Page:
US Secretary of State John Kerry recently called on the Venezuelan government to end the “terror campaign against its own citizens.” Kerry’s words are just the latest effort by the US government and mainstream media to portray the month-long protests in Venezuela as peaceful popular demonstrations against an authoritarian regime that has resorted to repression to quell the uprisings. As a result, the Venezuelan government, as Kerry’s statement illustrates, is being blamed for most of the 28 deaths that have occurred. But is this portrayal accurate? A closer look at the reality on the ground paints a very different picture. From the beginning, the protesters have been armed, have conducted widespread arson and have been intent on achieving the unconstitutional overthrow of a democratically-elected government. Continue reading
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Both the ongoing protests in Venezuela and the economic problems that the demonstrators are protesting against appear to have been orchestrated by the opposition in order to destabilize the country and bring down the government. Unable to gain power through the ballot box, the Venezuelan opposition has turned to unconstitutional means to oust President Nicolas Maduro. And with only limited support among Venezuelans, the opposition has been dependent on outside aid from the United States and Colombia, Washington’s closest ally in Latin America. According to a recently discovered strategy document, the current protests appear to represent the latest tactic in a destabilization campaign that Washington has been waging against Venezuela for more than a decade, initially to overthrow former president Hugo Chávez, and now to oust his successor Maduro. Continue reading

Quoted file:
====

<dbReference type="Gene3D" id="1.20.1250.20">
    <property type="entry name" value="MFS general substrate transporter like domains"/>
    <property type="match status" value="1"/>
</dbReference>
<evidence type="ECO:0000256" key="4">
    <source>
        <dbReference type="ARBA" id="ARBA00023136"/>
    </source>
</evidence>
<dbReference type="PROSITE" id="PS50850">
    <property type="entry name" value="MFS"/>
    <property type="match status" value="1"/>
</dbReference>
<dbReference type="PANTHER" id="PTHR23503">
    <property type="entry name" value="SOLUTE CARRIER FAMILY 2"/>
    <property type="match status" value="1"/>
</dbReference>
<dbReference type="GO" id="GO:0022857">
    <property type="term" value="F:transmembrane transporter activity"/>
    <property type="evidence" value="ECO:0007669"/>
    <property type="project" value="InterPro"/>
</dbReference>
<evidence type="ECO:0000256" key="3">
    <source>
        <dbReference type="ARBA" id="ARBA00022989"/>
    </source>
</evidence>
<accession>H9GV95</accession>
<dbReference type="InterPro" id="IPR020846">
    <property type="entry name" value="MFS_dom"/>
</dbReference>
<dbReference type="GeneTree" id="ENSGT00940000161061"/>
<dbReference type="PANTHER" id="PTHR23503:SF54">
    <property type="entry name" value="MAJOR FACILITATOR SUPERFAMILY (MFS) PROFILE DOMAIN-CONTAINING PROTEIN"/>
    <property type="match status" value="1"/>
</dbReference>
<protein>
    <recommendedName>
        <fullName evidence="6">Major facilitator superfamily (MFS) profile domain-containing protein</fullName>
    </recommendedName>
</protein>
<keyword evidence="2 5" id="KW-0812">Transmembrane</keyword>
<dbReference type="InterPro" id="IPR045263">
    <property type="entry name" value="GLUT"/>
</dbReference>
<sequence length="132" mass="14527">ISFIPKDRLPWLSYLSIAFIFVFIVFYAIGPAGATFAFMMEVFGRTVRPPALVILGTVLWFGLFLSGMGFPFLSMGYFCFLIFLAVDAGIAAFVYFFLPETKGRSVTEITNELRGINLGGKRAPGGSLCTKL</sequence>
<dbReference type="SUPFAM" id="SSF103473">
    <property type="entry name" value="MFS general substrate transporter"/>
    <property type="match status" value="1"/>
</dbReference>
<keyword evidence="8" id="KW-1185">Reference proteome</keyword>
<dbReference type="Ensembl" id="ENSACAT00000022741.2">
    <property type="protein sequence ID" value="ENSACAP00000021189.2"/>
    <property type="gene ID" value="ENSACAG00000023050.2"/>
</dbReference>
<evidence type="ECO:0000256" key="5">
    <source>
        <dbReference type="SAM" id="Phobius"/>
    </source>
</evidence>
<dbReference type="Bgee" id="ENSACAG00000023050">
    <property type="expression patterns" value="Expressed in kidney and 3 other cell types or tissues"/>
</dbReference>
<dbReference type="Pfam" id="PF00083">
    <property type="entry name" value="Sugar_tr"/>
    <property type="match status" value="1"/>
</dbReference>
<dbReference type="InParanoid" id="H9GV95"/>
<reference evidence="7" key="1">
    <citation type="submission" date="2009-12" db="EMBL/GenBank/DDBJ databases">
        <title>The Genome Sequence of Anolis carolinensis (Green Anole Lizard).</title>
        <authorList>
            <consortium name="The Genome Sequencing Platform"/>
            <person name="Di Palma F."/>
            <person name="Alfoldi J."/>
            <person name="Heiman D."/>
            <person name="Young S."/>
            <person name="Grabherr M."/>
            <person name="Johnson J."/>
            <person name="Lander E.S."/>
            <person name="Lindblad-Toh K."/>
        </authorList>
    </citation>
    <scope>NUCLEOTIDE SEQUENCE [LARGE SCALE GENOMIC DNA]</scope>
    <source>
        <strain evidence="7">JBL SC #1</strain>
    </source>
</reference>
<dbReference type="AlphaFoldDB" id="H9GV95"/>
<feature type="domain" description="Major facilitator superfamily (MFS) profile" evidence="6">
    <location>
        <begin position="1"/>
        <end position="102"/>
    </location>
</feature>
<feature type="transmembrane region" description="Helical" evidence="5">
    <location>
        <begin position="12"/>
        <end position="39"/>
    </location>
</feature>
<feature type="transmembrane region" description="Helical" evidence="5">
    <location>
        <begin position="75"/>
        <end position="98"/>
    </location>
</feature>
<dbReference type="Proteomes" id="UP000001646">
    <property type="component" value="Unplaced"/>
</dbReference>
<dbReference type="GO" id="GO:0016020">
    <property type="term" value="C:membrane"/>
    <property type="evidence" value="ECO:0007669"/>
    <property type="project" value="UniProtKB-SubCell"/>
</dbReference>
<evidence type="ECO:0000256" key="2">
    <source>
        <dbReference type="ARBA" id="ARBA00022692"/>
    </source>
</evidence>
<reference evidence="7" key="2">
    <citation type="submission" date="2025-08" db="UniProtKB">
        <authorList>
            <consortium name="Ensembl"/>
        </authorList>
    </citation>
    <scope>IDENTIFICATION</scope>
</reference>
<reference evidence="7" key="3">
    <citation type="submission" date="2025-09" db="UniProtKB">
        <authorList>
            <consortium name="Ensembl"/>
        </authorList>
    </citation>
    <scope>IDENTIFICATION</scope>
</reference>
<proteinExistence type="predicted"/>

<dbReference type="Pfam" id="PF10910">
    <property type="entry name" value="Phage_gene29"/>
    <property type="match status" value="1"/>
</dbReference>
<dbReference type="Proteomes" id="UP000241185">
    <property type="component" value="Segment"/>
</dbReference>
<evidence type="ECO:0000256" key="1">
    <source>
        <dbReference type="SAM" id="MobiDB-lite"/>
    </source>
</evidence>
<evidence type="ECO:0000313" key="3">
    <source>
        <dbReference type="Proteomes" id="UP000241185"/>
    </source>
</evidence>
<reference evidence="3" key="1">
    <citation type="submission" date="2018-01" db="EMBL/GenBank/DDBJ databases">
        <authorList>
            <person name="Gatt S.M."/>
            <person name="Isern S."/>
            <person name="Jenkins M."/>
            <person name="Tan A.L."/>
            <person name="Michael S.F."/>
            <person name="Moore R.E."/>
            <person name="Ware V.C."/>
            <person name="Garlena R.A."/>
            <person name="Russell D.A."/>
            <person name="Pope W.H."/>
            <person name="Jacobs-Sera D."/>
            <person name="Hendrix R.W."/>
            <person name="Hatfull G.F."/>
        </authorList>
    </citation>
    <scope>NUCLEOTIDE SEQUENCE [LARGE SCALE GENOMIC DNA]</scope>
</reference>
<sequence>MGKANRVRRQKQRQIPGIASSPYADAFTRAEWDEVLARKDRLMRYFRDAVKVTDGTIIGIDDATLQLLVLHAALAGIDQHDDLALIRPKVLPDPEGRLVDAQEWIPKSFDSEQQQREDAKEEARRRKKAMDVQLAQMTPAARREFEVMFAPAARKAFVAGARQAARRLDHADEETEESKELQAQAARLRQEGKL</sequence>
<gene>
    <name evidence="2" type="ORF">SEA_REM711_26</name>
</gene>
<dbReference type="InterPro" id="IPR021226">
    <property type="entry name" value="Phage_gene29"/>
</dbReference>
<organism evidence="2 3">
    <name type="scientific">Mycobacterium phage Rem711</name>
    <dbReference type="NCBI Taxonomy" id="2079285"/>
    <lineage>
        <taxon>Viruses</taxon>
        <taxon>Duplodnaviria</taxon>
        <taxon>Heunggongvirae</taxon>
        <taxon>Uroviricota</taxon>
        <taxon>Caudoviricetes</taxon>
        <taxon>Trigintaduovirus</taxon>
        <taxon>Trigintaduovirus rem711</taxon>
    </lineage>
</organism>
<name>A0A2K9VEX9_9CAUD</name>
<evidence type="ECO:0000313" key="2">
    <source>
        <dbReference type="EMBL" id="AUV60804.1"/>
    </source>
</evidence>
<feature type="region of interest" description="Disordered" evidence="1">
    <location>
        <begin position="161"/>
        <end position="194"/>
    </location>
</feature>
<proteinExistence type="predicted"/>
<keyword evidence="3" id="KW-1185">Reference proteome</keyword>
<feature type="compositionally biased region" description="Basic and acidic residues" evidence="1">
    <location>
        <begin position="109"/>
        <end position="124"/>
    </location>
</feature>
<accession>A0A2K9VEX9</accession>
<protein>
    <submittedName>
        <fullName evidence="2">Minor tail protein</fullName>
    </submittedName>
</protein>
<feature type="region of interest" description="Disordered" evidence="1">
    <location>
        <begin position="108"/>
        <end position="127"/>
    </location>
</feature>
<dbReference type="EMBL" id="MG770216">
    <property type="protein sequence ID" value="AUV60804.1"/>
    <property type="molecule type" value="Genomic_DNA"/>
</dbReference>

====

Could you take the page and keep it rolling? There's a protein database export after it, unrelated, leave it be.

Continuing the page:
The United States and other Western nations often claim to be engaged in “democracy promotion” around the world, but is this actually the case? After all, isn’t a core component of the democratic process accepting as legitimate the government that the people elect to govern them? It is becoming increasingly evident that the democratic model promoted by powerful Western nations includes an unspoken caveat that the only elected governments deemed legitimate and acceptable are those that represent Western liberal values. And if a government should actually advocate a different set of values, such as those rooted in the Islamic tradition, then it must be delegitimized as occurred recently in Egypt and previously in Algeria and Palestine. The inevitable consequence of such an approach for Muslims will be a growing disenchantment with democracy and an increasing acceptance of violence to resolve political differences.
The international community’s response to the recent massacre of more than 100 people allegedly perpetrated by pro-government militias in Syria has successfully kept the human rights spotlight on the actions of a “rogue” nation rather than on those of the world’s leading human rights violator: the United States. Even more disconcerting is the fact that the United States is using the volatile situation in Syria to once again position itself as a staunch promoter of democracy and defender of human rights. Lost in the dominant international discourse is the human rights reality in the world’s most powerful nation where more than 40,000 people die annually from structural violence related to unequal access to healthcare and where almost one in four children live in poverty. What is also ignored is the plight of more than 10 million people who die annually from the structural violence inherent in global capitalism, of which the United States is the leading proponent.